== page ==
Hong Kong – Saved By Ronald McDonald

March 20-21, 2014

Fellow Misadventurists,

As we busy ourselves editing the hours and hours of footage we captured during our first project in Phnom Penh, we will be posting a series of updates from the first several weeks of our trip throughout Southeast Asia.

The two weeks after our arrival in Lantau involved one flight, three long bus rides, tons of hiking, and a whirlwind of Asian hotspots – Hong Kong, of course, then Ho Chi Minh City (Saigon), then Da Lat, Vietnam, then back to Saigon again…

But finally it was time to tear ourselves away from Vietnam, take the sleeper bus overland across the Cambodian border to Phnom Penh, and begin the first leg of our project.

First, though, here is the next highlights of the first two weeks:



McDonalds: The Misadventurists are "lovin' it". Image courtesy mail.mcdonalds.com.hk
The Misadventurists are “lovin’ it”. Image courtesy mail.mcdonalds.com.hk

The slow ferry from Lantau to Hong Kong Island isn’t so slow; in little over a half hour our boat has picked its way through a dense bank of fog and chugged into Victoria Harbour.

Banks of slender skyscrapers materialize suddenly 500 feet high on either side of us, clinging to a crescent of massive green jungle-clad hills whose peaks are lost in the early afternoon mist.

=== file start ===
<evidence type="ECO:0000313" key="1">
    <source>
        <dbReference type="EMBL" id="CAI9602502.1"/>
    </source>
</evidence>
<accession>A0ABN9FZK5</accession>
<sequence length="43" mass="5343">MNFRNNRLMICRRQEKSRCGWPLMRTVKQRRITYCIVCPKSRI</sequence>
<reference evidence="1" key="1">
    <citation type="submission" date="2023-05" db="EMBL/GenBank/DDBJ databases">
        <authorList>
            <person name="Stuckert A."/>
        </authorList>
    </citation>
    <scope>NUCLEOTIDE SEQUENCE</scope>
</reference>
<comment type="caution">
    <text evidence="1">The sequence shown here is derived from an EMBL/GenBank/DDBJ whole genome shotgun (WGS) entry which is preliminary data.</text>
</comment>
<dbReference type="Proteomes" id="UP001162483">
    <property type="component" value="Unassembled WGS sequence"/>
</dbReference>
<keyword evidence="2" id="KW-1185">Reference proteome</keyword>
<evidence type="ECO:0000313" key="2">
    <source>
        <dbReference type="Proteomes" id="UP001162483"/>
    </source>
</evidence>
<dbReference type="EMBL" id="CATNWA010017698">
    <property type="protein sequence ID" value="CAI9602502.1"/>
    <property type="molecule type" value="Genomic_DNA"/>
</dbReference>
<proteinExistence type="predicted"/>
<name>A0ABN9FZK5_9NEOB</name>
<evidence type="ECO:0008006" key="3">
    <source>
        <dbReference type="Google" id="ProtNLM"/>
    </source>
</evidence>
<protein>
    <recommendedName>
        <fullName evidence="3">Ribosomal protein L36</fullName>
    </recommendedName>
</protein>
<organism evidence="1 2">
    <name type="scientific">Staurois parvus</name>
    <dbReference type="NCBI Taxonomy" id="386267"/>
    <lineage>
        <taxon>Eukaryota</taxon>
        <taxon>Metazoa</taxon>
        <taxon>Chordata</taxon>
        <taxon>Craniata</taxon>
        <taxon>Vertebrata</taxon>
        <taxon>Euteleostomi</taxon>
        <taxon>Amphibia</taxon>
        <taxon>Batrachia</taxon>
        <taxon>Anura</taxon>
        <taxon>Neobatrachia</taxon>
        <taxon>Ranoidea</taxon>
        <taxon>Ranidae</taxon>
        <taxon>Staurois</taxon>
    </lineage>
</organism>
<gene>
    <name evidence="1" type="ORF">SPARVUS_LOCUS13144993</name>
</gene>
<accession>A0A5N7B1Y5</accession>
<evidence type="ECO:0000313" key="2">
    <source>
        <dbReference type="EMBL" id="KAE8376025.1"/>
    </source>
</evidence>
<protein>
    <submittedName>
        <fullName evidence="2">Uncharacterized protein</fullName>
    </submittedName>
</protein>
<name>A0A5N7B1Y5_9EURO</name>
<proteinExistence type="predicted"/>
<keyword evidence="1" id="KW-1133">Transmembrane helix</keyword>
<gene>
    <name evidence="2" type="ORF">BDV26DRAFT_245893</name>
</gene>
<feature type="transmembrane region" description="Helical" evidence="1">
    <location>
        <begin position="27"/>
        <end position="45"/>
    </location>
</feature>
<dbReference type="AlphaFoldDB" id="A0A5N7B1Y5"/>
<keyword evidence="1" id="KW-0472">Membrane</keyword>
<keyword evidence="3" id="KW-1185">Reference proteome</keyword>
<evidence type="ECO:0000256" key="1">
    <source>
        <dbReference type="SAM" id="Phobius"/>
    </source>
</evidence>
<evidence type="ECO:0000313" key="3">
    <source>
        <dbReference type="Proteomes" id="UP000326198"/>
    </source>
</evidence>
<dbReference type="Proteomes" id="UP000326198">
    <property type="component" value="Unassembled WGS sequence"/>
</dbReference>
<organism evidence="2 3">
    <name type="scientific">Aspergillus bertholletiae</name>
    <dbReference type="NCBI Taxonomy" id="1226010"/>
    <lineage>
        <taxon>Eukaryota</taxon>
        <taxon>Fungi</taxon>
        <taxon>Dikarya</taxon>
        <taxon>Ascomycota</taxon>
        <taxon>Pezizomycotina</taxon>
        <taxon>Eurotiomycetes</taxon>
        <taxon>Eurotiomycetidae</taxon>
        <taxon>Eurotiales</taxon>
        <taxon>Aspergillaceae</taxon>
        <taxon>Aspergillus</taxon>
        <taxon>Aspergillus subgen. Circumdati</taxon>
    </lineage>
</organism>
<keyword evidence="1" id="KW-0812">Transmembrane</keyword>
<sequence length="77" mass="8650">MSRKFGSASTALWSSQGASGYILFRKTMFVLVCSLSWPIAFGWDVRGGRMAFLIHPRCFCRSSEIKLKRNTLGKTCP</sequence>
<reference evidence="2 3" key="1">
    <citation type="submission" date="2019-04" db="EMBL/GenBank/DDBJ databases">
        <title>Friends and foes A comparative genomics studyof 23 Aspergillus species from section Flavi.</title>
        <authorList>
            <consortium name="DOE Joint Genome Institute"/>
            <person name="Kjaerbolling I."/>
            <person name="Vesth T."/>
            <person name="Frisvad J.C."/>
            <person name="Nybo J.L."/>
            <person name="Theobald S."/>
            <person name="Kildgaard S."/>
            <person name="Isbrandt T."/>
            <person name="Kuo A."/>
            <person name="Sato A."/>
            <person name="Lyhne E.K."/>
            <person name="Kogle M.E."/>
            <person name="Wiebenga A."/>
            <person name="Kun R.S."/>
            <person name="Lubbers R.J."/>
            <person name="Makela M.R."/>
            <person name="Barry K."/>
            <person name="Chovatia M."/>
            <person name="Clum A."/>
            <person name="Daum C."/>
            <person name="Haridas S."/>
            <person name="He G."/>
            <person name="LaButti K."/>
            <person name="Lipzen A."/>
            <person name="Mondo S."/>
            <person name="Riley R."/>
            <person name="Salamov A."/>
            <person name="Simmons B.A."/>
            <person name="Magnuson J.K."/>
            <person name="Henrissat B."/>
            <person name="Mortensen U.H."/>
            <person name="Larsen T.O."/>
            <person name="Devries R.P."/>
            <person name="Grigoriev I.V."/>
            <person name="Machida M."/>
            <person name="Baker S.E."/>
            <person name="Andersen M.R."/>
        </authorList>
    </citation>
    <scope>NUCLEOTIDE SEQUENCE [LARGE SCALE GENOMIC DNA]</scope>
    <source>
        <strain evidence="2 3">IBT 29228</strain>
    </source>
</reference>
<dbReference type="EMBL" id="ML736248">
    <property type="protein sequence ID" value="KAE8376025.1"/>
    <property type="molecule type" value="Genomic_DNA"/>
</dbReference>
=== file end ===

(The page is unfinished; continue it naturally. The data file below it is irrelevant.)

Pulling into Victoria Harbor, Hong Kong. Photo (c) Stacy Libokmeto
Pulling into Victoria Harbor, Hong Kong. Photo (c) Stacy Libokmeto

Before we know it we’re stepping off the boat on a pier three stories high. We lug our bags through some glass skybridges and exit an elevator at street level, plunging into the manic energy of the waterfront.

Just a fraction of Central Hong Kong. Image (c) Benjamin J Spencer
Just a fraction of Central Hong Kong. Image (c) Benjamin J Spencer

Hong Kong starts at the water level and never looks down from there. The nerve center of the city is Central which surrounds the waterfront and then abruptly ascends the hills, followed by the mainly residential skyscrapers of Midlevels hafway up, with Victoria Peak (“The Peak”, to locals) looming over it all at the top.

The hills are numerous and are among the steepest I’ve ever seen a city situated upon, scattered with clusters of steel and glass skyscrapers and crisscrossed with switchbacking freeways that twist bizarrely upward like masses of vines up a tree.

Stax wandering through Central. Image (c) Benjamin J Spencer
Stax wandering through Central. Image (c) Benjamin J Spencer
The highways are insane here. Image (c) Benjamin J Spencer

As modern as Central Hong Kong feels in places, there is a strong architectural nod to the city’s prior heydays as well, especially the 1960s and 1970s, when the city was blowing up globally as a center of finance, industry and entertainment. We run across this mostly Filipino Catholic Church that looks like something straight out of a classic James Bond flick.

A Filipino Catholic church strongly reminiscent of the 1960s, Pan-Am era of Hong Kong. Image (c) Stacy Libokmeto